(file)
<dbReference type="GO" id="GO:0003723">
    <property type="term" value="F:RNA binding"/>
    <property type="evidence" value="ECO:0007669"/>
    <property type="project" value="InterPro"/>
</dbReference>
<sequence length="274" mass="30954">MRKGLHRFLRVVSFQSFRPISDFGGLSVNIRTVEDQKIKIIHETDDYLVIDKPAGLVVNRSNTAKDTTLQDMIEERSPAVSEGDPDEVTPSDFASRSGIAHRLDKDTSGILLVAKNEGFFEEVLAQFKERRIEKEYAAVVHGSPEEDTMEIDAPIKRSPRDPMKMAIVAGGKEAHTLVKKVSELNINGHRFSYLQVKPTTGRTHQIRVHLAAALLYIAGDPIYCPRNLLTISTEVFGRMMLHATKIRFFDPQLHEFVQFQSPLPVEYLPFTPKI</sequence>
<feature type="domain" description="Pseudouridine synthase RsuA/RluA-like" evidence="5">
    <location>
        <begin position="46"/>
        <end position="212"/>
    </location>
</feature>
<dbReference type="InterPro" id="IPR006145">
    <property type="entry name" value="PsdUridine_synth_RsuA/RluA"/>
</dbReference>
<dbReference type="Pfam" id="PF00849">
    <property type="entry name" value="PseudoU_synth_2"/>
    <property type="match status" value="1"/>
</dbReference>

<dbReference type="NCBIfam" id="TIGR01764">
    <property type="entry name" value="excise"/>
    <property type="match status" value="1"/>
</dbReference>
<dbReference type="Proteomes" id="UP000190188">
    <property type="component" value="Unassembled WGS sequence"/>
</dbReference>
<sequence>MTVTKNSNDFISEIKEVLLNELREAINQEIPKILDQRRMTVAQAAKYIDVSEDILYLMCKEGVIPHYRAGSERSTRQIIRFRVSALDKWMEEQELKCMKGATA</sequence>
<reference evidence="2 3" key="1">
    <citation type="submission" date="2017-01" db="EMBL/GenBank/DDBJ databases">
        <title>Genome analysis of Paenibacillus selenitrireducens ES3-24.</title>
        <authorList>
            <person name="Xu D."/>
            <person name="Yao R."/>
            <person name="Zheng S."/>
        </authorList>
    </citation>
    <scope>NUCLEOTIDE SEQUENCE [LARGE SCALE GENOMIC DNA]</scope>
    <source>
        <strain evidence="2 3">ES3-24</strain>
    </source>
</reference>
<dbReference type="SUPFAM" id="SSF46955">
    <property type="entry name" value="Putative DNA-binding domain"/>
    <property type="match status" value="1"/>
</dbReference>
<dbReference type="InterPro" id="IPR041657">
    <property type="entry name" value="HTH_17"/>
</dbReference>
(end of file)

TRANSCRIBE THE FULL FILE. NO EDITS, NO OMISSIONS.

<dbReference type="GO" id="GO:0003723">
    <property type="term" value="F:RNA binding"/>
    <property type="evidence" value="ECO:0007669"/>
    <property type="project" value="InterPro"/>
</dbReference>
<sequence length="274" mass="30954">MRKGLHRFLRVVSFQSFRPISDFGGLSVNIRTVEDQKIKIIHETDDYLVIDKPAGLVVNRSNTAKDTTLQDMIEERSPAVSEGDPDEVTPSDFASRSGIAHRLDKDTSGILLVAKNEGFFEEVLAQFKERRIEKEYAAVVHGSPEEDTMEIDAPIKRSPRDPMKMAIVAGGKEAHTLVKKVSELNINGHRFSYLQVKPTTGRTHQIRVHLAAALLYIAGDPIYCPRNLLTISTEVFGRMMLHATKIRFFDPQLHEFVQFQSPLPVEYLPFTPKI</sequence>
<feature type="domain" description="Pseudouridine synthase RsuA/RluA-like" evidence="5">
    <location>
        <begin position="46"/>
        <end position="212"/>
    </location>
</feature>
<dbReference type="InterPro" id="IPR006145">
    <property type="entry name" value="PsdUridine_synth_RsuA/RluA"/>
</dbReference>
<dbReference type="Pfam" id="PF00849">
    <property type="entry name" value="PseudoU_synth_2"/>
    <property type="match status" value="1"/>
</dbReference>

<dbReference type="NCBIfam" id="TIGR01764">
    <property type="entry name" value="excise"/>
    <property type="match status" value="1"/>
</dbReference>
<dbReference type="Proteomes" id="UP000190188">
    <property type="component" value="Unassembled WGS sequence"/>
</dbReference>
<sequence>MTVTKNSNDFISEIKEVLLNELREAINQEIPKILDQRRMTVAQAAKYIDVSEDILYLMCKEGVIPHYRAGSERSTRQIIRFRVSALDKWMEEQELKCMKGATA</sequence>
<reference evidence="2 3" key="1">
    <citation type="submission" date="2017-01" db="EMBL/GenBank/DDBJ databases">
        <title>Genome analysis of Paenibacillus selenitrireducens ES3-24.</title>
        <authorList>
            <person name="Xu D."/>
            <person name="Yao R."/>
            <person name="Zheng S."/>
        </authorList>
    </citation>
    <scope>NUCLEOTIDE SEQUENCE [LARGE SCALE GENOMIC DNA]</scope>
    <source>
        <strain evidence="2 3">ES3-24</strain>
    </source>
</reference>
<dbReference type="SUPFAM" id="SSF46955">
    <property type="entry name" value="Putative DNA-binding domain"/>
    <property type="match status" value="1"/>
</dbReference>
<dbReference type="InterPro" id="IPR041657">
    <property type="entry name" value="HTH_17"/>
</dbReference>